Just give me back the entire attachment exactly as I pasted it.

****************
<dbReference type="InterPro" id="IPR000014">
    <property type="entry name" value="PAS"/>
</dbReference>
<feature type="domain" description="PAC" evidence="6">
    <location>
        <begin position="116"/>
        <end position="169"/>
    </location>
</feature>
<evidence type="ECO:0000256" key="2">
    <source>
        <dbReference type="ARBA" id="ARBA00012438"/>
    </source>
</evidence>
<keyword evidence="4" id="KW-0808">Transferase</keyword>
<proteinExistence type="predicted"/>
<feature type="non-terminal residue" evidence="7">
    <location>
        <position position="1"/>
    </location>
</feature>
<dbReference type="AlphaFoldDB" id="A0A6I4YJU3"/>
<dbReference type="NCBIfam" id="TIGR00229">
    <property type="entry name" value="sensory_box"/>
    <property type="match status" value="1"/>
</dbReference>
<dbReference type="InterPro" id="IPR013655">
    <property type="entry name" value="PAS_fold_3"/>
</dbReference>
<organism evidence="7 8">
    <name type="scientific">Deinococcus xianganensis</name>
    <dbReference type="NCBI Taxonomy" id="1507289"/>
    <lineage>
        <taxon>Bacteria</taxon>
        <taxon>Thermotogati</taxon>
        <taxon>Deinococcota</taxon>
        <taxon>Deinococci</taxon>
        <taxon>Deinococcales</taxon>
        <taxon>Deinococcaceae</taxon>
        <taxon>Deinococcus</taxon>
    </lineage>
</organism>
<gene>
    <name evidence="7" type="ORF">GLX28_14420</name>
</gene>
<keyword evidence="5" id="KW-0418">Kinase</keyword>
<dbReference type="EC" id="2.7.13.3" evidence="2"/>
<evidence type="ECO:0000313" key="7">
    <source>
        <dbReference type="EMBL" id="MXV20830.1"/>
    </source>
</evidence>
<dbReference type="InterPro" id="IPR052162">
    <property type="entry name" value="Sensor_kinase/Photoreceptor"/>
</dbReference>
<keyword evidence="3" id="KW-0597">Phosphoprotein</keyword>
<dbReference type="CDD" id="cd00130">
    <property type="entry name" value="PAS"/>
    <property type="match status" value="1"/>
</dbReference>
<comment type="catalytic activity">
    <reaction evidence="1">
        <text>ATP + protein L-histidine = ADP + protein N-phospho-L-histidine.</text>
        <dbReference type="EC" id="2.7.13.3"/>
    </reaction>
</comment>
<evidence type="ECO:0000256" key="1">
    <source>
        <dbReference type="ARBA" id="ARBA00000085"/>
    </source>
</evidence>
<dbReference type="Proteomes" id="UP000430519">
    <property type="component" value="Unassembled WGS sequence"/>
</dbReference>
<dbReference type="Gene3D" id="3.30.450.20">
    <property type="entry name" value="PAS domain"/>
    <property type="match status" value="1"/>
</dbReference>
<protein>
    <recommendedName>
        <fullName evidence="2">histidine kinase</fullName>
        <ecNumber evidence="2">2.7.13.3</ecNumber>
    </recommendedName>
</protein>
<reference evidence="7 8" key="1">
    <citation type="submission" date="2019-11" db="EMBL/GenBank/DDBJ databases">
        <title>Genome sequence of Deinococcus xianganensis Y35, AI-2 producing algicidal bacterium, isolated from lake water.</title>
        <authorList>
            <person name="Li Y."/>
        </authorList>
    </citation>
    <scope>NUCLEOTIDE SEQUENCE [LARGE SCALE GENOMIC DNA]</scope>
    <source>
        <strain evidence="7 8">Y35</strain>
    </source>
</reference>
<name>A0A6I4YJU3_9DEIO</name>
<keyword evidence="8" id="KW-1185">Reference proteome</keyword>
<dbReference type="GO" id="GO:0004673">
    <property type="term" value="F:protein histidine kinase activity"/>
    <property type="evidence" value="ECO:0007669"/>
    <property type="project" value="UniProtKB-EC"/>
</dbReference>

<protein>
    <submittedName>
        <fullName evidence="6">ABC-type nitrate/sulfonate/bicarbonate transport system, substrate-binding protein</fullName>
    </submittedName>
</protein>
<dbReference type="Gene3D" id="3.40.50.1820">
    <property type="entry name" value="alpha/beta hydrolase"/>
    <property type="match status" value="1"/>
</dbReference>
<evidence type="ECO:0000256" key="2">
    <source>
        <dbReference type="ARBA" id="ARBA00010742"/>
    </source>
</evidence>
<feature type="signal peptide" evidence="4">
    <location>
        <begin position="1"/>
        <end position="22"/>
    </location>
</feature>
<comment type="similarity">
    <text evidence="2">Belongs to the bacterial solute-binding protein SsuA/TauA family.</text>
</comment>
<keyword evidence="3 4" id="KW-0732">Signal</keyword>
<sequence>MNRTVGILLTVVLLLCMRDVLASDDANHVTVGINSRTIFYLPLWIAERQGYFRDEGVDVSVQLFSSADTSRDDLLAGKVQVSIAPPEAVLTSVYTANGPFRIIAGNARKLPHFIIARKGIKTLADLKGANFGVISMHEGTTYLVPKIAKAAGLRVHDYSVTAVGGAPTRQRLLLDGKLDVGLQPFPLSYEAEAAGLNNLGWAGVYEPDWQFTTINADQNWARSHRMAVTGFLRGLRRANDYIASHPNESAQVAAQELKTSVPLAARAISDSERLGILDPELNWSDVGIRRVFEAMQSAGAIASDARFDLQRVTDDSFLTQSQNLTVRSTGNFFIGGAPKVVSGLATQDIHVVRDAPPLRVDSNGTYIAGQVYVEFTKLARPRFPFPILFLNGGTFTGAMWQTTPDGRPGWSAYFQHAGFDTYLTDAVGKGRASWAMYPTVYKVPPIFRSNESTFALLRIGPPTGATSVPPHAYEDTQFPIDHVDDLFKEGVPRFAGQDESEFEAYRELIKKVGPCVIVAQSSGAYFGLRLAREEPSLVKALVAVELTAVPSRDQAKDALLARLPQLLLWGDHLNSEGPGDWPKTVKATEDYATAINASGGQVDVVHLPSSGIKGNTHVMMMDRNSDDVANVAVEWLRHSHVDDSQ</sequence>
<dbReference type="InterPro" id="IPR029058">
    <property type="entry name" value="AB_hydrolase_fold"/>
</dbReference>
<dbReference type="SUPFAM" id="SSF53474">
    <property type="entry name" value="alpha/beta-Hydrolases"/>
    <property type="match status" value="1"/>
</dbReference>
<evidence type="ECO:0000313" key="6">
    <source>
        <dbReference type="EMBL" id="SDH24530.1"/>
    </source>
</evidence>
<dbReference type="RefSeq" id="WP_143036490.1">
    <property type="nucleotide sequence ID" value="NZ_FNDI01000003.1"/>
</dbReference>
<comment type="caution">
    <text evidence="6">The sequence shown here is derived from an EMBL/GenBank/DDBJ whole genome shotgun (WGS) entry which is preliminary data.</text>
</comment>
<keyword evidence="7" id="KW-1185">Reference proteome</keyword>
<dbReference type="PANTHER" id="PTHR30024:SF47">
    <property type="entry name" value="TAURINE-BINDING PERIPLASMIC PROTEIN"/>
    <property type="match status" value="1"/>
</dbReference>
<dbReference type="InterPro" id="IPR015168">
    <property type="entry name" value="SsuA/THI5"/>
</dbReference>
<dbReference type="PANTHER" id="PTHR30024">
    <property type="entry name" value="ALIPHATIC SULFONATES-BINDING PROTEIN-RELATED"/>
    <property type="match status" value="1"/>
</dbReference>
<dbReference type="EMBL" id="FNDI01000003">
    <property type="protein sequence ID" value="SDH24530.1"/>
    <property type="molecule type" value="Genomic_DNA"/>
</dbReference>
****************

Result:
<dbReference type="InterPro" id="IPR000014">
    <property type="entry name" value="PAS"/>
</dbReference>
<feature type="domain" description="PAC" evidence="6">
    <location>
        <begin position="116"/>
        <end position="169"/>
    </location>
</feature>
<evidence type="ECO:0000256" key="2">
    <source>
        <dbReference type="ARBA" id="ARBA00012438"/>
    </source>
</evidence>
<keyword evidence="4" id="KW-0808">Transferase</keyword>
<proteinExistence type="predicted"/>
<feature type="non-terminal residue" evidence="7">
    <location>
        <position position="1"/>
    </location>
</feature>
<dbReference type="AlphaFoldDB" id="A0A6I4YJU3"/>
<dbReference type="NCBIfam" id="TIGR00229">
    <property type="entry name" value="sensory_box"/>
    <property type="match status" value="1"/>
</dbReference>
<dbReference type="InterPro" id="IPR013655">
    <property type="entry name" value="PAS_fold_3"/>
</dbReference>
<organism evidence="7 8">
    <name type="scientific">Deinococcus xianganensis</name>
    <dbReference type="NCBI Taxonomy" id="1507289"/>
    <lineage>
        <taxon>Bacteria</taxon>
        <taxon>Thermotogati</taxon>
        <taxon>Deinococcota</taxon>
        <taxon>Deinococci</taxon>
        <taxon>Deinococcales</taxon>
        <taxon>Deinococcaceae</taxon>
        <taxon>Deinococcus</taxon>
    </lineage>
</organism>
<gene>
    <name evidence="7" type="ORF">GLX28_14420</name>
</gene>
<keyword evidence="5" id="KW-0418">Kinase</keyword>
<dbReference type="EC" id="2.7.13.3" evidence="2"/>
<evidence type="ECO:0000313" key="7">
    <source>
        <dbReference type="EMBL" id="MXV20830.1"/>
    </source>
</evidence>
<dbReference type="InterPro" id="IPR052162">
    <property type="entry name" value="Sensor_kinase/Photoreceptor"/>
</dbReference>
<keyword evidence="3" id="KW-0597">Phosphoprotein</keyword>
<dbReference type="CDD" id="cd00130">
    <property type="entry name" value="PAS"/>
    <property type="match status" value="1"/>
</dbReference>
<comment type="catalytic activity">
    <reaction evidence="1">
        <text>ATP + protein L-histidine = ADP + protein N-phospho-L-histidine.</text>
        <dbReference type="EC" id="2.7.13.3"/>
    </reaction>
</comment>
<evidence type="ECO:0000256" key="1">
    <source>
        <dbReference type="ARBA" id="ARBA00000085"/>
    </source>
</evidence>
<dbReference type="Proteomes" id="UP000430519">
    <property type="component" value="Unassembled WGS sequence"/>
</dbReference>
<dbReference type="Gene3D" id="3.30.450.20">
    <property type="entry name" value="PAS domain"/>
    <property type="match status" value="1"/>
</dbReference>
<protein>
    <recommendedName>
        <fullName evidence="2">histidine kinase</fullName>
        <ecNumber evidence="2">2.7.13.3</ecNumber>
    </recommendedName>
</protein>
<reference evidence="7 8" key="1">
    <citation type="submission" date="2019-11" db="EMBL/GenBank/DDBJ databases">
        <title>Genome sequence of Deinococcus xianganensis Y35, AI-2 producing algicidal bacterium, isolated from lake water.</title>
        <authorList>
            <person name="Li Y."/>
        </authorList>
    </citation>
    <scope>NUCLEOTIDE SEQUENCE [LARGE SCALE GENOMIC DNA]</scope>
    <source>
        <strain evidence="7 8">Y35</strain>
    </source>
</reference>
<name>A0A6I4YJU3_9DEIO</name>
<keyword evidence="8" id="KW-1185">Reference proteome</keyword>
<dbReference type="GO" id="GO:0004673">
    <property type="term" value="F:protein histidine kinase activity"/>
    <property type="evidence" value="ECO:0007669"/>
    <property type="project" value="UniProtKB-EC"/>
</dbReference>

<protein>
    <submittedName>
        <fullName evidence="6">ABC-type nitrate/sulfonate/bicarbonate transport system, substrate-binding protein</fullName>
    </submittedName>
</protein>
<dbReference type="Gene3D" id="3.40.50.1820">
    <property type="entry name" value="alpha/beta hydrolase"/>
    <property type="match status" value="1"/>
</dbReference>
<evidence type="ECO:0000256" key="2">
    <source>
        <dbReference type="ARBA" id="ARBA00010742"/>
    </source>
</evidence>
<feature type="signal peptide" evidence="4">
    <location>
        <begin position="1"/>
        <end position="22"/>
    </location>
</feature>
<comment type="similarity">
    <text evidence="2">Belongs to the bacterial solute-binding protein SsuA/TauA family.</text>
</comment>
<keyword evidence="3 4" id="KW-0732">Signal</keyword>
<sequence>MNRTVGILLTVVLLLCMRDVLASDDANHVTVGINSRTIFYLPLWIAERQGYFRDEGVDVSVQLFSSADTSRDDLLAGKVQVSIAPPEAVLTSVYTANGPFRIIAGNARKLPHFIIARKGIKTLADLKGANFGVISMHEGTTYLVPKIAKAAGLRVHDYSVTAVGGAPTRQRLLLDGKLDVGLQPFPLSYEAEAAGLNNLGWAGVYEPDWQFTTINADQNWARSHRMAVTGFLRGLRRANDYIASHPNESAQVAAQELKTSVPLAARAISDSERLGILDPELNWSDVGIRRVFEAMQSAGAIASDARFDLQRVTDDSFLTQSQNLTVRSTGNFFIGGAPKVVSGLATQDIHVVRDAPPLRVDSNGTYIAGQVYVEFTKLARPRFPFPILFLNGGTFTGAMWQTTPDGRPGWSAYFQHAGFDTYLTDAVGKGRASWAMYPTVYKVPPIFRSNESTFALLRIGPPTGATSVPPHAYEDTQFPIDHVDDLFKEGVPRFAGQDESEFEAYRELIKKVGPCVIVAQSSGAYFGLRLAREEPSLVKALVAVELTAVPSRDQAKDALLARLPQLLLWGDHLNSEGPGDWPKTVKATEDYATAINASGGQVDVVHLPSSGIKGNTHVMMMDRNSDDVANVAVEWLRHSHVDDSQ</sequence>
<dbReference type="InterPro" id="IPR029058">
    <property type="entry name" value="AB_hydrolase_fold"/>
</dbReference>
<dbReference type="SUPFAM" id="SSF53474">
    <property type="entry name" value="alpha/beta-Hydrolases"/>
    <property type="match status" value="1"/>
</dbReference>
<evidence type="ECO:0000313" key="6">
    <source>
        <dbReference type="EMBL" id="SDH24530.1"/>
    </source>
</evidence>
<dbReference type="RefSeq" id="WP_143036490.1">
    <property type="nucleotide sequence ID" value="NZ_FNDI01000003.1"/>
</dbReference>
<comment type="caution">
    <text evidence="6">The sequence shown here is derived from an EMBL/GenBank/DDBJ whole genome shotgun (WGS) entry which is preliminary data.</text>
</comment>
<keyword evidence="7" id="KW-1185">Reference proteome</keyword>
<dbReference type="PANTHER" id="PTHR30024:SF47">
    <property type="entry name" value="TAURINE-BINDING PERIPLASMIC PROTEIN"/>
    <property type="match status" value="1"/>
</dbReference>
<dbReference type="InterPro" id="IPR015168">
    <property type="entry name" value="SsuA/THI5"/>
</dbReference>
<dbReference type="PANTHER" id="PTHR30024">
    <property type="entry name" value="ALIPHATIC SULFONATES-BINDING PROTEIN-RELATED"/>
    <property type="match status" value="1"/>
</dbReference>
<dbReference type="EMBL" id="FNDI01000003">
    <property type="protein sequence ID" value="SDH24530.1"/>
    <property type="molecule type" value="Genomic_DNA"/>
</dbReference>